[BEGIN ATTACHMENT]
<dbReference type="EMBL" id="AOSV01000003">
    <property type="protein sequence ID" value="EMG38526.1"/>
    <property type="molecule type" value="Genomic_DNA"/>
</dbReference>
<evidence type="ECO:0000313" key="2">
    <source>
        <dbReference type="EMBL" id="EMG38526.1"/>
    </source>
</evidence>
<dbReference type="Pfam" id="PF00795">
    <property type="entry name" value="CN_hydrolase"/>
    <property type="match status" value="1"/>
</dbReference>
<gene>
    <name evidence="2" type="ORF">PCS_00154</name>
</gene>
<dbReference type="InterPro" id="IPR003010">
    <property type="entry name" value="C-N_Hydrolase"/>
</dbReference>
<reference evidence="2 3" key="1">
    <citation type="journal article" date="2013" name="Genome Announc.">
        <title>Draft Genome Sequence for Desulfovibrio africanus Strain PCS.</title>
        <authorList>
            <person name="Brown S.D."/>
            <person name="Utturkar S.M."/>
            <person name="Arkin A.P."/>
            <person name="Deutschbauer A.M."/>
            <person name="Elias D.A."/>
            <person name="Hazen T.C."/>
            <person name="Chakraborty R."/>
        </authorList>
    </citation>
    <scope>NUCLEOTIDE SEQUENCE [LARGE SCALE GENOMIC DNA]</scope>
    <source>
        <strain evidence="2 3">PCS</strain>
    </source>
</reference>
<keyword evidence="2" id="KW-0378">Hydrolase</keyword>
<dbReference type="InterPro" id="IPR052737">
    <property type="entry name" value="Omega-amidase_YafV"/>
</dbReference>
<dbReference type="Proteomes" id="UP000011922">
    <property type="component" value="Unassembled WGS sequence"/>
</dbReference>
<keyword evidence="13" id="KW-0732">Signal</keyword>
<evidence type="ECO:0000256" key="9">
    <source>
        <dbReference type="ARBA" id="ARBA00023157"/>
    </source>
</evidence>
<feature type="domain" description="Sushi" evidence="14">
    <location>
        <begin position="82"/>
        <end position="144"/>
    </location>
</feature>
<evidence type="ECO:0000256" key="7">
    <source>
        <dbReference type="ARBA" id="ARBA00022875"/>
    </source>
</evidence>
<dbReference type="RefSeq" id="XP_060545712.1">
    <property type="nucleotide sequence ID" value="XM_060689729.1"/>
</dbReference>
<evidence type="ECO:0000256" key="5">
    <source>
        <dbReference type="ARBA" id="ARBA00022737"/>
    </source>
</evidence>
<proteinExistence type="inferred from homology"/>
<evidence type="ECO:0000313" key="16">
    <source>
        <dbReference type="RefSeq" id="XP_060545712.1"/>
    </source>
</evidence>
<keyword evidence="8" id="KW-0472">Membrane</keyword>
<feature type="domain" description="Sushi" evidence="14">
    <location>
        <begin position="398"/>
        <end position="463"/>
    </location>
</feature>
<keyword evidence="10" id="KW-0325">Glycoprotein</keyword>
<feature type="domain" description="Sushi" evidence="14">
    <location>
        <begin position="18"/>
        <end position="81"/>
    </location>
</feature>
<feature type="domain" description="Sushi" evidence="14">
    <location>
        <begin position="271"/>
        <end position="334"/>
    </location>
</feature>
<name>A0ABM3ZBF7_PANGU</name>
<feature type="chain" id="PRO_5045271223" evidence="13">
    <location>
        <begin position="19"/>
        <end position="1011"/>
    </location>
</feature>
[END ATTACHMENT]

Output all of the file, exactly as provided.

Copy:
<dbReference type="EMBL" id="AOSV01000003">
    <property type="protein sequence ID" value="EMG38526.1"/>
    <property type="molecule type" value="Genomic_DNA"/>
</dbReference>
<evidence type="ECO:0000313" key="2">
    <source>
        <dbReference type="EMBL" id="EMG38526.1"/>
    </source>
</evidence>
<dbReference type="Pfam" id="PF00795">
    <property type="entry name" value="CN_hydrolase"/>
    <property type="match status" value="1"/>
</dbReference>
<gene>
    <name evidence="2" type="ORF">PCS_00154</name>
</gene>
<dbReference type="InterPro" id="IPR003010">
    <property type="entry name" value="C-N_Hydrolase"/>
</dbReference>
<reference evidence="2 3" key="1">
    <citation type="journal article" date="2013" name="Genome Announc.">
        <title>Draft Genome Sequence for Desulfovibrio africanus Strain PCS.</title>
        <authorList>
            <person name="Brown S.D."/>
            <person name="Utturkar S.M."/>
            <person name="Arkin A.P."/>
            <person name="Deutschbauer A.M."/>
            <person name="Elias D.A."/>
            <person name="Hazen T.C."/>
            <person name="Chakraborty R."/>
        </authorList>
    </citation>
    <scope>NUCLEOTIDE SEQUENCE [LARGE SCALE GENOMIC DNA]</scope>
    <source>
        <strain evidence="2 3">PCS</strain>
    </source>
</reference>
<keyword evidence="2" id="KW-0378">Hydrolase</keyword>
<dbReference type="InterPro" id="IPR052737">
    <property type="entry name" value="Omega-amidase_YafV"/>
</dbReference>
<dbReference type="Proteomes" id="UP000011922">
    <property type="component" value="Unassembled WGS sequence"/>
</dbReference>
<keyword evidence="13" id="KW-0732">Signal</keyword>
<evidence type="ECO:0000256" key="9">
    <source>
        <dbReference type="ARBA" id="ARBA00023157"/>
    </source>
</evidence>
<feature type="domain" description="Sushi" evidence="14">
    <location>
        <begin position="82"/>
        <end position="144"/>
    </location>
</feature>
<evidence type="ECO:0000256" key="7">
    <source>
        <dbReference type="ARBA" id="ARBA00022875"/>
    </source>
</evidence>
<dbReference type="RefSeq" id="XP_060545712.1">
    <property type="nucleotide sequence ID" value="XM_060689729.1"/>
</dbReference>
<evidence type="ECO:0000256" key="5">
    <source>
        <dbReference type="ARBA" id="ARBA00022737"/>
    </source>
</evidence>
<proteinExistence type="inferred from homology"/>
<evidence type="ECO:0000313" key="16">
    <source>
        <dbReference type="RefSeq" id="XP_060545712.1"/>
    </source>
</evidence>
<keyword evidence="8" id="KW-0472">Membrane</keyword>
<feature type="domain" description="Sushi" evidence="14">
    <location>
        <begin position="398"/>
        <end position="463"/>
    </location>
</feature>
<keyword evidence="10" id="KW-0325">Glycoprotein</keyword>
<feature type="domain" description="Sushi" evidence="14">
    <location>
        <begin position="18"/>
        <end position="81"/>
    </location>
</feature>
<feature type="domain" description="Sushi" evidence="14">
    <location>
        <begin position="271"/>
        <end position="334"/>
    </location>
</feature>
<name>A0ABM3ZBF7_PANGU</name>
<feature type="chain" id="PRO_5045271223" evidence="13">
    <location>
        <begin position="19"/>
        <end position="1011"/>
    </location>
</feature>